2023 - second consultation

A second consultation period will run from 2023, where the Department for Leveling Up, Housing and Communities (DLUHC) will consider the technical specification required with regards to existing homes and home renovations. This is expected to include requirements on building materials and low carbon heating requirements.

2024 - legislation

Following on from the consultation period in 2023, the UK Government plans to publish the Future Homes and Buildings Standards in 2024, ensuring that it is enacted into legislation prior to its implementation in 2025. 

2025 - implementation

All new homes, built after 2025, will have to comply with the UK’s new Future Homes standards. This includes the requirement to comply with new building standards and that all new homes need to be “zero carbon ready”.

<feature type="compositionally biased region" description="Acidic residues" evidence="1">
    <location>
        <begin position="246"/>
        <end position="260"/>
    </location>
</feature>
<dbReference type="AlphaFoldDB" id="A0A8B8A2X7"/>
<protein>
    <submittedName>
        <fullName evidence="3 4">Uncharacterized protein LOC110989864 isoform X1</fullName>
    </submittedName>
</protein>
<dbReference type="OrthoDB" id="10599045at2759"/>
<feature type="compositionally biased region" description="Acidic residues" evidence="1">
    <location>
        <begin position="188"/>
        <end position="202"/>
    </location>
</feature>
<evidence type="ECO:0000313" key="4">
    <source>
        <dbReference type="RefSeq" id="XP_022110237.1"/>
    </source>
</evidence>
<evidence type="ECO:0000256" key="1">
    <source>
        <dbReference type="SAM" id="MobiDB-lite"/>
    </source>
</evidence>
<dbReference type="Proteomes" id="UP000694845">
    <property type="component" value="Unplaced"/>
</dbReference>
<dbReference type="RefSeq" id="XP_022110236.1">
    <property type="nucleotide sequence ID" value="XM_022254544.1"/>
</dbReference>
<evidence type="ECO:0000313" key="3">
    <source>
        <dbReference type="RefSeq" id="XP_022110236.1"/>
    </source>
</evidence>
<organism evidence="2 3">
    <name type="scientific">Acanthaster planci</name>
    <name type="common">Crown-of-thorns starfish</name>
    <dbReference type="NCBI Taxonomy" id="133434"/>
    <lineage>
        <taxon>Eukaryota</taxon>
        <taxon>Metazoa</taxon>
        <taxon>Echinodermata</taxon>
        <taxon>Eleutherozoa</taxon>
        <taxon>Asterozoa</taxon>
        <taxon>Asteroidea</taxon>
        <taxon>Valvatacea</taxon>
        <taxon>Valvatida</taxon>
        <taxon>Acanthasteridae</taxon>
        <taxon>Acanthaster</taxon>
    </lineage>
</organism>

house being renovated

Interim changes

👀 Let's take a look at the interim regulations in a bit more detail.

The interim changes to the Buildings Regulations came into effect from 15 June 2022 and require that all new-build homes reduce carbon emissions by 31% (compared to old regulations), and for all non-domestic buildings to reduce their carbon emissions by 27%. 

According to the Department for Levelling Up, Housing and Communities (DLUHC) “the changes mark an important step on our journey towards a cleaner, greener built environment. It supports us in our target to reduce the UK’s carbon emissions to zero by 2050.” 

The target referred to of course is the UK’s legal commitment to achieving net-zero emissions (compared with 1990 levels) by 2050. Since the adoption of this target the UK Government has introduced a variety of measures and legislation that aims to decarbonise the UK.